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Seminar 824  
Date:2013-04-10
Update:2014-08-12

 

Seminar:  824

1

Speaker(s)

Chia-yi Chang

Topic

Identification of Antigenic Epitopes at the Domains D/A and the C-terminal Region of CSFV E2 Glycoprotein

Abstract

Envelope glycoprotein E2 of classical swine fever virus (CSFV) is the major antigen that induces neutralizing antibodies in infected pigs. Previous studies revealed that most epitopes are present in the N-terminal half of E2. However, studies of antigenicity beyond the B/C domains remain limited. In this study, antigenicity among various subgroups of E2 glycoprotein of CSFV was analyzed by expression of several truncated or mutated E2 proteins of various CSFV strains using baculovirus system and tested for their reactions to a panel of monoclonal antibodies (mAbs) against CSFV. Our study revealed that conformational epitopes were present on the domains D/A as well as the proximal C-terminal of E2, since the mutation of cysteine abrogated their bindings to mAbs. Substitutions of cysteines in domains D/A not only abrogated the binding to mAbs directed to D/A, but also affected the binding of the downstream C-terminal region to its specific mAbs, suggesting a close interaction between the two conformational epitopes. Mutations on the five proximal cysteines in the C-terminal region only affected the binding to its specific mAbs binding sites. In addition, mutation on the three distal C-terminal cysteines resulted in loss of E2 homodimerization. This study demonstrates new antigenic epitopes on domains D/A and C-terminal of E2 that have not been reported before, and that the nine cysteines in the C-terminal function differently in either maintaining the antigenic structure or in intermolecular dimerization of E2.

2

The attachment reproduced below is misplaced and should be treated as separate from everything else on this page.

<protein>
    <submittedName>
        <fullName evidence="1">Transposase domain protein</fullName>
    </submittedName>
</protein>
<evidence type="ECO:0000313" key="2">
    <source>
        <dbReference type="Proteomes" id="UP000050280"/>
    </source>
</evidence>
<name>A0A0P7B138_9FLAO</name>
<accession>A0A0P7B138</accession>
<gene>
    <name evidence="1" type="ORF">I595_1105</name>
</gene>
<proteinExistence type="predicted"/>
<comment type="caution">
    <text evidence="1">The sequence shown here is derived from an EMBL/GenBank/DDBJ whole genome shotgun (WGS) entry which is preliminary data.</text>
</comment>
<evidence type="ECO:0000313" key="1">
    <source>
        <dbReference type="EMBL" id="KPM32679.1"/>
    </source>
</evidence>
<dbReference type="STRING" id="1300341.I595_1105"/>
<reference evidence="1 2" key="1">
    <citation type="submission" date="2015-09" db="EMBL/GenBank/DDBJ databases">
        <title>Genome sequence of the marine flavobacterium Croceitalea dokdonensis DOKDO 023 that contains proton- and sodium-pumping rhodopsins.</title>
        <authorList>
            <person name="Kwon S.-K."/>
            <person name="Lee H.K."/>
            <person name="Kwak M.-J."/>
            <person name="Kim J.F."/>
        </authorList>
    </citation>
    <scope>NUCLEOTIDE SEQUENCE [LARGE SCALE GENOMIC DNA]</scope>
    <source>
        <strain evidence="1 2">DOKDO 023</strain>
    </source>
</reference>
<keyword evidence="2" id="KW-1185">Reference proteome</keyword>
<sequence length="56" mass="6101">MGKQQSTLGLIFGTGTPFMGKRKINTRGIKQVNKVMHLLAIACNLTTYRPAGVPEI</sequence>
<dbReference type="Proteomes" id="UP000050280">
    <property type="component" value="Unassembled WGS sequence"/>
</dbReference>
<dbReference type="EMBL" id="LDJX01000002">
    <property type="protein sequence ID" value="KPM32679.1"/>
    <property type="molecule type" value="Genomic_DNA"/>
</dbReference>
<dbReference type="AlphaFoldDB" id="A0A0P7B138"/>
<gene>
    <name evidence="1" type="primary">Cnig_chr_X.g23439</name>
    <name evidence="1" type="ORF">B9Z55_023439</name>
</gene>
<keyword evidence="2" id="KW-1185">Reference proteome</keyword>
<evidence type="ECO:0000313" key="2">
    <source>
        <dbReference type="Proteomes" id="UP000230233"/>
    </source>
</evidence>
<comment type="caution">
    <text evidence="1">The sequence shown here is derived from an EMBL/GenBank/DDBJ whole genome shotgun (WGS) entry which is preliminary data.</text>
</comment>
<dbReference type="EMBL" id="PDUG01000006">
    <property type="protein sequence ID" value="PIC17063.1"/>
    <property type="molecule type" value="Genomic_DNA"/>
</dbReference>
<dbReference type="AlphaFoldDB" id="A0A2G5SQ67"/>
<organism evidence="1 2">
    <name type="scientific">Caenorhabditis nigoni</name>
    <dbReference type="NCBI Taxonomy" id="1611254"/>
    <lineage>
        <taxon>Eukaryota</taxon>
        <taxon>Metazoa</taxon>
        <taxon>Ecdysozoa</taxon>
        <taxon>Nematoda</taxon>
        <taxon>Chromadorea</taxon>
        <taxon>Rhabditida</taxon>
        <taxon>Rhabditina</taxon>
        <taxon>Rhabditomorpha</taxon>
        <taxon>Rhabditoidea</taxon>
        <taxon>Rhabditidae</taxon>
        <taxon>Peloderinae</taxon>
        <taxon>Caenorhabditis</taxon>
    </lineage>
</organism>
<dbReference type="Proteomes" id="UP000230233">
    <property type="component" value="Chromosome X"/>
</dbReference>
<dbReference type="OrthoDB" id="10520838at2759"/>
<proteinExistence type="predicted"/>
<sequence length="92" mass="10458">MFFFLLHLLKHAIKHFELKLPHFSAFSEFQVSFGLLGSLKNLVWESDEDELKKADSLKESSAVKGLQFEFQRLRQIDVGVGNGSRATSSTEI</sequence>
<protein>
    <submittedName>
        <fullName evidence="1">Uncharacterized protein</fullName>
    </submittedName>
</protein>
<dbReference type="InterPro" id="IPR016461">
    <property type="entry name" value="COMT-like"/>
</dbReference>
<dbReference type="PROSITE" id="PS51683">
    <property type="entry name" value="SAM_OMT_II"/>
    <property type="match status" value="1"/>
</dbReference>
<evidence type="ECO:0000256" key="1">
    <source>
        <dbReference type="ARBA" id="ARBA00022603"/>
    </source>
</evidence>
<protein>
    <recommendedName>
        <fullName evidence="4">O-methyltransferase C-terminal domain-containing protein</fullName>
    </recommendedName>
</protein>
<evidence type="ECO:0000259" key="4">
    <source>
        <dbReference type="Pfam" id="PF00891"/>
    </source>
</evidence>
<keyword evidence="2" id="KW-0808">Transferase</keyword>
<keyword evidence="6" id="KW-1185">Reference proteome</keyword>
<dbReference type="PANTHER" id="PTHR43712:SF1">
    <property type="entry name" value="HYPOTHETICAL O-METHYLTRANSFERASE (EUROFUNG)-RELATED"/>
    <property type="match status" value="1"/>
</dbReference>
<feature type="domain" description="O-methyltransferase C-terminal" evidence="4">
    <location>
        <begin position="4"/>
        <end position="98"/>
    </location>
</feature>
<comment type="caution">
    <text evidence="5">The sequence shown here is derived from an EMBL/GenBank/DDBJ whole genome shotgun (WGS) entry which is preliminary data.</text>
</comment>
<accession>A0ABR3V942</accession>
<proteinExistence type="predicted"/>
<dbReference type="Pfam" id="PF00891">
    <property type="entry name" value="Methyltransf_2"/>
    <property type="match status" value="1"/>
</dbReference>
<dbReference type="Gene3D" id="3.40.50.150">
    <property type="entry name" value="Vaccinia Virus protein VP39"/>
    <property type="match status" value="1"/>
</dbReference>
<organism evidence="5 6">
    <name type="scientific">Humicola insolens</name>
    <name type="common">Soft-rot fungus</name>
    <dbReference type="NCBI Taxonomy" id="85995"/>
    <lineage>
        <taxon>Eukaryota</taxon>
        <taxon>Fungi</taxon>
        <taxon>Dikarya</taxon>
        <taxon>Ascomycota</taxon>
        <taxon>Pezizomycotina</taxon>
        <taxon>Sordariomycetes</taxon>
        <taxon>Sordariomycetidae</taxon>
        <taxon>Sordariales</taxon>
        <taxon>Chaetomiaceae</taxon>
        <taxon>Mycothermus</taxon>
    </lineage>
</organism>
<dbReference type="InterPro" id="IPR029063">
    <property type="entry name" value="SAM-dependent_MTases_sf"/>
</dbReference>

Speaker(s)

Sue-Min Huang

Topic

Application an Inactive Iridovir

Abstract

Grouper iridovirus (GIV) is one of the major viral pathogens that infects grouper aquaculture. The iridovirus isolates from Taiwan could be divided into 3 major genotypes that were related to GIV, red sea bream iridovirus (RSIV) and infectious spleen and kidney necrosis iridovirus (ISKNV), respectively. Manufacturing license has been received in November 2012 for an inactive vaccine against GIV. To promote immunization program, one million injection doses of vaccine were producted and offered freely for farmers. The immunization program launched in October 2011 has been used 788,000 doses of vaccine in the field. The vaccine has been used in field trials to assess the safety and efficacy in orang-spotted grouper (Epinephelus coioides) for two years. The vaccinated fish showed an increase in the survival rates by 20-30% compared to non-vaccinated fish 1 year post vaccination, and those weight were significantly higher than the non-vaccined groups 6-8 weeks post vaccination. In addition, the vaccine used in giant grouper (Epinephelus lanceolatus) under clean field conditions showed 100 survival rates both in vaccinated and non-vaccinated fish groups, but the weight was significantly higher than the non-vaccine groups 8 weeks post vaccination. The survival rates were up to 90% in downstream farms. The results showed that the tested vaccine protects against iridoviruses in grouper cultured in field conditions that it is safe for use in the target species.

3

Speaker(s)

Min-Shiuh Lee

Topic

Molecular Characterization of H5N2 Avian Influenza Viruses Isolated in Taiwan in 2012

Abstract

Avian influenza (AI) is a highly contagious disease caused by the type A influenza virus, which has many subtypes with respect to two surface glycoproteins, hemagglutinin (HA) and neuraminidase (NA) (16). Sixteen HA (H1–H16) and nine NA (N1–N9) subtypes have been identified (10). All of the influenza virus subtypes are found in aquatic birds, which serve as the primordial reservoir of the influenza A viruses. Among 16 HA subtypes, only H5 and H7 are highly pathogenic in poultry.

This article reports the genetic characteristics of H5N2 avian influenza viruses isolated in Taiwan between 2004 and 2012. Genetic analysis of the eight segments of the isolate indicated that these isolated virus was a reassortant whose HA and NA gene segments belonged to the American lineage and internal genes to the Eurasian lineage. In particular, with the evolution of the virus, resulting in the hemagglutinin protein cleavage site motifs appear -REKR*GLF, -RKKR*GLF and -RRKR*GLF.